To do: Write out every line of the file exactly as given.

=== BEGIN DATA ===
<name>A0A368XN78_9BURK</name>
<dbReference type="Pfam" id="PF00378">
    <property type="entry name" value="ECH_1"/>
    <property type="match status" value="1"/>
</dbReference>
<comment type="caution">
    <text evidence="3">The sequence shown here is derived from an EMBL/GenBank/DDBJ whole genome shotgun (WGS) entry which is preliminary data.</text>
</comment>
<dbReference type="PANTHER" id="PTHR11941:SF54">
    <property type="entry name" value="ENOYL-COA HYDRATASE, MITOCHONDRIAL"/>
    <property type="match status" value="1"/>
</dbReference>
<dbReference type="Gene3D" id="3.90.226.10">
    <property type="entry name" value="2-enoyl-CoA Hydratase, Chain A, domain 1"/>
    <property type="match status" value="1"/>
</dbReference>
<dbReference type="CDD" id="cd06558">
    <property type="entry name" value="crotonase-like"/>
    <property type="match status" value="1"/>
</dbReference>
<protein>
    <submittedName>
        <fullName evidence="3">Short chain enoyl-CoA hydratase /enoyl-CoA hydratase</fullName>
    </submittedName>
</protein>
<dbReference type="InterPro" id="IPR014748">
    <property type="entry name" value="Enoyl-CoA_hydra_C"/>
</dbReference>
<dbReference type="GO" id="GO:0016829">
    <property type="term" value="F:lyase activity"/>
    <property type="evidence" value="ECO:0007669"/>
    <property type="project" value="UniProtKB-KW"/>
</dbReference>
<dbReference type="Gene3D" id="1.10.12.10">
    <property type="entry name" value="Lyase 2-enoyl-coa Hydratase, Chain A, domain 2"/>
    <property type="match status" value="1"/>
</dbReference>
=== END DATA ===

<name>A0A368XN78_9BURK</name>
<dbReference type="Pfam" id="PF00378">
    <property type="entry name" value="ECH_1"/>
    <property type="match status" value="1"/>
</dbReference>
<comment type="caution">
    <text evidence="3">The sequence shown here is derived from an EMBL/GenBank/DDBJ whole genome shotgun (WGS) entry which is preliminary data.</text>
</comment>
<dbReference type="PANTHER" id="PTHR11941:SF54">
    <property type="entry name" value="ENOYL-COA HYDRATASE, MITOCHONDRIAL"/>
    <property type="match status" value="1"/>
</dbReference>
<dbReference type="Gene3D" id="3.90.226.10">
    <property type="entry name" value="2-enoyl-CoA Hydratase, Chain A, domain 1"/>
    <property type="match status" value="1"/>
</dbReference>
<dbReference type="CDD" id="cd06558">
    <property type="entry name" value="crotonase-like"/>
    <property type="match status" value="1"/>
</dbReference>
<protein>
    <submittedName>
        <fullName evidence="3">Short chain enoyl-CoA hydratase /enoyl-CoA hydratase</fullName>
    </submittedName>
</protein>
<dbReference type="InterPro" id="IPR014748">
    <property type="entry name" value="Enoyl-CoA_hydra_C"/>
</dbReference>
<dbReference type="GO" id="GO:0016829">
    <property type="term" value="F:lyase activity"/>
    <property type="evidence" value="ECO:0007669"/>
    <property type="project" value="UniProtKB-KW"/>
</dbReference>
<dbReference type="Gene3D" id="1.10.12.10">
    <property type="entry name" value="Lyase 2-enoyl-coa Hydratase, Chain A, domain 2"/>
    <property type="match status" value="1"/>
</dbReference>